Tell us about yourself and how many books you have written.
I grew up in a small mining town in Northern Ontario where I spent just about every weekend in the bush hunting and fishing with my father. I studied English literature at York University, and attended the Humber School for Writers where I was lucky enough to be mentored by award-winning authors Joan Barfoot and Paul Quarrington. I’ve wanted to be a writer ever since I decided to go to university after high school, and not head out west to try to be a pro snowboarder or stay in town and work in forestry (I came very close to attempting both). Bad City is my first published novel. I live in Toronto with my wife and daughter.
What is the name of your latest book and what inspired it?
Bad City is a post-apocalyptic story about a lawless world in a not-to distant future. I have always been fascinated with post-apocalyptic literature, probably because I grew up when the year 2000 was thought of as a possible end-times. I love westerns, and the lawless landscape of the classic western is the setting I tried to convey in Bad City.
Do you have any unusual writing habits?
I write everyday, usually for 4-5 hours, and I always make a huge mug of black tea, with lemon and honey.
What authors, or books have influenced you?
My favorite writers are wordsmiths, authors who can do more with a single sentence than most can do with an entire novel, writers like Junot Diaz, Jonathan Franzen, Don Delillo, Michel Houellebecq, and Michael Winter, have all been very influential on me. But I am also a fan of great sci-fi, so I love the stories of Arthur C. Clarke, Kurt Vonnegut, and Philip K. Dick.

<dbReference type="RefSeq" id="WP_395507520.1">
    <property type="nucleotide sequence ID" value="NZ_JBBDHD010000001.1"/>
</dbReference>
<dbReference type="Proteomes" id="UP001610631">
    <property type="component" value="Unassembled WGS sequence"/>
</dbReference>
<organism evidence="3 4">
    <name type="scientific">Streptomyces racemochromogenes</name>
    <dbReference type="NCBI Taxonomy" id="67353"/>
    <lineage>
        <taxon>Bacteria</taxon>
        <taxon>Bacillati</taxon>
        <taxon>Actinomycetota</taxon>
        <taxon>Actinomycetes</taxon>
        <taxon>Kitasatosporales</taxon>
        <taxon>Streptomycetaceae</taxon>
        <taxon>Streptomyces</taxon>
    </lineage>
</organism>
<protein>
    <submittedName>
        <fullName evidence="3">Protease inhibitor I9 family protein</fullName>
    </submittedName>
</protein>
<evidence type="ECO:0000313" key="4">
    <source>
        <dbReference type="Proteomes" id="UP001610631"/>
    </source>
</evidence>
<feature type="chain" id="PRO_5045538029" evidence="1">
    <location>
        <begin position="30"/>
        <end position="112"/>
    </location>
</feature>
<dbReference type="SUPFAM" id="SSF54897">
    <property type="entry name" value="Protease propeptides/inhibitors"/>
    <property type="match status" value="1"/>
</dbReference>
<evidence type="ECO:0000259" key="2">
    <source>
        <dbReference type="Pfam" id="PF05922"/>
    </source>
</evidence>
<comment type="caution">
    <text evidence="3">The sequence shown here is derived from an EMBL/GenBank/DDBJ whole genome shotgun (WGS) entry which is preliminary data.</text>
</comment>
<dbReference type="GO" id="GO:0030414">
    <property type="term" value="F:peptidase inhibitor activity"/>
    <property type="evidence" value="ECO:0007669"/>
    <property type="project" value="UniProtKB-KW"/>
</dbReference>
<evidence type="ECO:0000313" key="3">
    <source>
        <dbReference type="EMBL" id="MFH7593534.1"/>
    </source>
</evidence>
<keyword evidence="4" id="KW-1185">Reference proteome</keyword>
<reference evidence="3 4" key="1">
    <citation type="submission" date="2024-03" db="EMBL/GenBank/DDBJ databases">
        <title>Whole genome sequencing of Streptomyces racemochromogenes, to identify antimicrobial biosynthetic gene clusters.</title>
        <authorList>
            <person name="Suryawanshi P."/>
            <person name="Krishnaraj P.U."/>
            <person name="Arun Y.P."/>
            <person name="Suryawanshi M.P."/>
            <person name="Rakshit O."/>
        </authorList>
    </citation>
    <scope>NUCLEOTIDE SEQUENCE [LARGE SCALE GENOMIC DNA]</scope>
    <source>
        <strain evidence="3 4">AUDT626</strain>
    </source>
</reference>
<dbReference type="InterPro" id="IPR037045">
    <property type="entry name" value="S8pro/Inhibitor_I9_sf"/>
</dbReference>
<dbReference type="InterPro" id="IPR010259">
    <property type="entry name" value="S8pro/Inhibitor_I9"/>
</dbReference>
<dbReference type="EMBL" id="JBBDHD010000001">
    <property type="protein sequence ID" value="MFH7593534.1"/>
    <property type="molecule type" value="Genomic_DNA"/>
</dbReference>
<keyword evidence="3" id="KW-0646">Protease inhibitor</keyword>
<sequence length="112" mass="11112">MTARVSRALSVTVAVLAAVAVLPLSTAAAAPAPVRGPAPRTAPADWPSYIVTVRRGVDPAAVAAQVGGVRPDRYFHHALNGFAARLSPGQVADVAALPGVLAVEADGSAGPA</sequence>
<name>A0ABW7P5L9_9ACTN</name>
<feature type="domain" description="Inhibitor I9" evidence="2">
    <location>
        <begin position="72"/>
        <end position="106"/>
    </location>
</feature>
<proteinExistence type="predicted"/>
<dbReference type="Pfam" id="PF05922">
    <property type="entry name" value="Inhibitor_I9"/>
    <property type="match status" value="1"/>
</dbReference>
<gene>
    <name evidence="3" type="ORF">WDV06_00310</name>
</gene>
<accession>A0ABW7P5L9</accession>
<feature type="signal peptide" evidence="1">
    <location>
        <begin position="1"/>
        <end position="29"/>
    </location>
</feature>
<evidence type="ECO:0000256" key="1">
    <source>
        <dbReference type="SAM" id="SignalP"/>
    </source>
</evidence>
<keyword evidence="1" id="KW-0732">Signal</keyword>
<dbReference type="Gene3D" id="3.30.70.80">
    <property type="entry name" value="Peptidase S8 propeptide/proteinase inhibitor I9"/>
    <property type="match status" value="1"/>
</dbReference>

What are you working on now?
I am working on a literary fiction novel about a logger in a small town in Northern Ontario whose life slowly begins to unravel all around him. I’m trying to focus more on the words themselves, the sentences, and let the big picture figure itself out. I’m a big fan of not plotting too much. I plan a few scenes ahead just so I know what I have to work on next, but a story really begins to take off when the characters take on a life of their own, seem to make their own choices, and that’s nearly impossible to do when the book is all planned out.
What is your best method or website when it comes to promoting your books?
Facebook. It all starts with the people you know, and your friends will be your strongest advocates.
Do you have any advice for new authors?
Write every single day, even when you are too tired or feel it won’t be any good. I wrote Bad City while working full time. I’d write for 2-3 hours every night, and the nights I was the most tired or uninspired were always the nights I wrote something special that surprised the hell out of me.
What is the best advice you have ever heard?
Amateurs whine about writer’s block. Professionals get up and go to work.
What are you reading now?
Ballistics by D.W. Wilson.
What’s next for you as a writer?
Finish this next book and worry about everything that comes after, after.
If you were going to be stranded on a desert island and allowed to take 3 or 4 books with you what books would you bring?
Don Delillo – Libra
New Grub Street – George Gissing
Rendevous with Rama – Arthur C. Clarke
Many others but these are a good three off the top of my head.